“I was impressed with the bravery of the Task Force to look at time horizons that seemed so far out,” added Alice, who was also part of the Pandemic Task Force.
2. Run Goal-driven Meetings
In order for the Task Force’s goal to be reached as quickly and efficiently as possible, its members saw the importance of creating a framework for every meeting’s discussion ahead of time.
“The team did a phenomenal job running the meetings as working sessions, and making real progress between meetings,” Alice explained.
“Key leaders from across the system were invited to our meetings to share their experience and perspective on the things we were working on. This helped us develop a more meaningful case statement template, and act as emissaries from the donor to system leadership, and from system leadership back to the donors.”
3. Find the Right Messaging
Developing the right messaging took the brunt of the work. The Task Force used resources such as the Edelman Trust Barometer to inform themselves on how the American public thinks.
“It was so clear from the Trust Barometer that people wanted to hear more from the clinicians rather than from the news or even government entities,” Alice said. “So the question for us became, ‘How do we use the trusted voices of the hospital’s administration and clinical leaders to deliver the right message to donors?’”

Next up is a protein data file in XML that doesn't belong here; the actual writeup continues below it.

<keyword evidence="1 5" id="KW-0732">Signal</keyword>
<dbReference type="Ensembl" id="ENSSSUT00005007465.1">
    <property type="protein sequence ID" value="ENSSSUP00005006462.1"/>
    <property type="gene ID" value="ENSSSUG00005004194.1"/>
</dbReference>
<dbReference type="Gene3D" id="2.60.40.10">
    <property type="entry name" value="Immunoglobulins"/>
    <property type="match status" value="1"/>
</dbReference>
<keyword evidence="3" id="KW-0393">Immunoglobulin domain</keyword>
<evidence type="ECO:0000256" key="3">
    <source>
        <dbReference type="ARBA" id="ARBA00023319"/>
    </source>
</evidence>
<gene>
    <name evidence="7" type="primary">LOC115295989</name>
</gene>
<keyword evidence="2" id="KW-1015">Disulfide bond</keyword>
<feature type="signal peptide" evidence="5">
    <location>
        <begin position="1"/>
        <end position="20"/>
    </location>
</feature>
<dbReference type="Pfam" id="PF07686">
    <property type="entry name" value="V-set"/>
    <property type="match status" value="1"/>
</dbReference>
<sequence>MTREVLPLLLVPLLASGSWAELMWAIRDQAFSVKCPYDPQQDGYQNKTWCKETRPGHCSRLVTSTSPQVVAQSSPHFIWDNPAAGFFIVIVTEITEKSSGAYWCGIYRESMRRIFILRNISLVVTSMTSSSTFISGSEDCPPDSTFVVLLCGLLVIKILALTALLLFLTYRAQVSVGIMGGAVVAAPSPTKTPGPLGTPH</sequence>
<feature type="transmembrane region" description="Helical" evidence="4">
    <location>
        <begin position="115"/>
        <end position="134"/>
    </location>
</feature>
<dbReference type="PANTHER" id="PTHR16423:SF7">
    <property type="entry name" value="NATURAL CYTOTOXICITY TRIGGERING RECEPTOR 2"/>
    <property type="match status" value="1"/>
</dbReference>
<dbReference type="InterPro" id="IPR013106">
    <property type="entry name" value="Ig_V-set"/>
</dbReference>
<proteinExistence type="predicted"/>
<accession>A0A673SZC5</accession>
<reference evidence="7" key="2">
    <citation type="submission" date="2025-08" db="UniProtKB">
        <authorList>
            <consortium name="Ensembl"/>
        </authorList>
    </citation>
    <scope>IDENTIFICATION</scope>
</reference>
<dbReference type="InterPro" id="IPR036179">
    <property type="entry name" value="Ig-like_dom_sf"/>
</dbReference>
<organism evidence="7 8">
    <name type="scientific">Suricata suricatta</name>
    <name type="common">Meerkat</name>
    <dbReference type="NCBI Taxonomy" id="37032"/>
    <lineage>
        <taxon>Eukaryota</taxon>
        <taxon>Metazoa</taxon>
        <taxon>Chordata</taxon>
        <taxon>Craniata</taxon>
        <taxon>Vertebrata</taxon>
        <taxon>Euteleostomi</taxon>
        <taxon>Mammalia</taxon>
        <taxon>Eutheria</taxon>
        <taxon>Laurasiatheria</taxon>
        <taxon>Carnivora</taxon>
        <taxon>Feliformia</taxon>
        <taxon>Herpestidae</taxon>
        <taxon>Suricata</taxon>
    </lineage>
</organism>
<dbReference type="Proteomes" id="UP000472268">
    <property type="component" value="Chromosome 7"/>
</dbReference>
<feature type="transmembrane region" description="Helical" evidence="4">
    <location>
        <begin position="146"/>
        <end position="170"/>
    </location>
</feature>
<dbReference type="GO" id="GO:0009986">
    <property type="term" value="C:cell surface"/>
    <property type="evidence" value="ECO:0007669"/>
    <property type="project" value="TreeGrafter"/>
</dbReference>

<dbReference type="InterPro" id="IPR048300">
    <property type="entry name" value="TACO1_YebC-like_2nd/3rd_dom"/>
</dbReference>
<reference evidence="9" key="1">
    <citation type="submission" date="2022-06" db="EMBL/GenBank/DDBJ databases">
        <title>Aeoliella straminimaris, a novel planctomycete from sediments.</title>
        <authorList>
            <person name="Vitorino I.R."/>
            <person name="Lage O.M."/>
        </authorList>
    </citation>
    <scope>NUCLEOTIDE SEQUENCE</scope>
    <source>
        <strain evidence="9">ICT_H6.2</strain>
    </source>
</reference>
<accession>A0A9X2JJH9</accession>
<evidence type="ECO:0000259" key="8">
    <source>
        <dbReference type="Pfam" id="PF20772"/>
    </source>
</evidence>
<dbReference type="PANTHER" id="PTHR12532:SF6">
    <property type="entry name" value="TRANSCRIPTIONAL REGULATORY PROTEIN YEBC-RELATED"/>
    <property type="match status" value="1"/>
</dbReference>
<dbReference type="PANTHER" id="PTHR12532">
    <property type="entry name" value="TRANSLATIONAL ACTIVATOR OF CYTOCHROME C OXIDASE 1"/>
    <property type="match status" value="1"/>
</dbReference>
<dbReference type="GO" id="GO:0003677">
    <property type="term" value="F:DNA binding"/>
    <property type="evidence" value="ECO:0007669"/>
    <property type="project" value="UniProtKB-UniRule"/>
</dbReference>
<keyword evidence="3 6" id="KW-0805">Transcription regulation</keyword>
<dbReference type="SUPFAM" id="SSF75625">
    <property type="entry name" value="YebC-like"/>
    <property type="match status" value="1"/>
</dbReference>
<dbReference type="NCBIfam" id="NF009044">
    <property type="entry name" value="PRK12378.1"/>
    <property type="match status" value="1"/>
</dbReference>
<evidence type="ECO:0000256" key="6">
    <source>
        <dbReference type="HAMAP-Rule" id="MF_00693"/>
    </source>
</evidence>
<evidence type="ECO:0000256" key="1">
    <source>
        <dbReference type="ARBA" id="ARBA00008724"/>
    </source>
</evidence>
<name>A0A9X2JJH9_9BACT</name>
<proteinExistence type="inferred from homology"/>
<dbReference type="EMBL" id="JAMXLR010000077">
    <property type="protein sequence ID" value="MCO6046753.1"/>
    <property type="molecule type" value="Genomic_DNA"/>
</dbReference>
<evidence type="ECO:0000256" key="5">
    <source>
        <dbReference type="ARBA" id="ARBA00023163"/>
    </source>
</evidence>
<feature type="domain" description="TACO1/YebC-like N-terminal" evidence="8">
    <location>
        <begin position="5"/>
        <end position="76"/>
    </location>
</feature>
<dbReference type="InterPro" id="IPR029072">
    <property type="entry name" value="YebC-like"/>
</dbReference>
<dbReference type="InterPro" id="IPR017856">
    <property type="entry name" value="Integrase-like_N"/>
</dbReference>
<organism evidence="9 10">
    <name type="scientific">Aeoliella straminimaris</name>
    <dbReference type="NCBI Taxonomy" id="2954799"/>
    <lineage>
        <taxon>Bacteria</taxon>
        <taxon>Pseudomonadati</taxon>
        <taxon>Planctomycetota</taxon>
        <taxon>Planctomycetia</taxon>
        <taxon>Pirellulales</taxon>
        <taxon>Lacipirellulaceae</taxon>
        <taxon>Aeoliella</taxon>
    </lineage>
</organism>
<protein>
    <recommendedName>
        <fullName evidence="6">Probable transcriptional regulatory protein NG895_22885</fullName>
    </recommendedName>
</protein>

“Donors were asking us to tell them what we needed––so many people wanted to feel like they could help our hospitals and our care teams!” added Nancy. “A big question our task force members also wrestled with was, ‘How do we express our empathy and sensitivity in the right way for our long-time supporters who may be hurting right now?’”
Even with the resources the Task Force had at hand, crafting the right messaging took several iterations and testing from those on the ground.
“We started this process by naively saying, ‘What’s our message?’ Then we realized we had to reframe it for the different audiences––donors, clinicians, board members, etc.––so we worked with the national communications team to pull those key messages together,” Nancy explained.
“We had an iterative process where we would create a first draft, bring it back to the Task Force to critique and test in the field, and then they’d bring us feedback so we could improve.”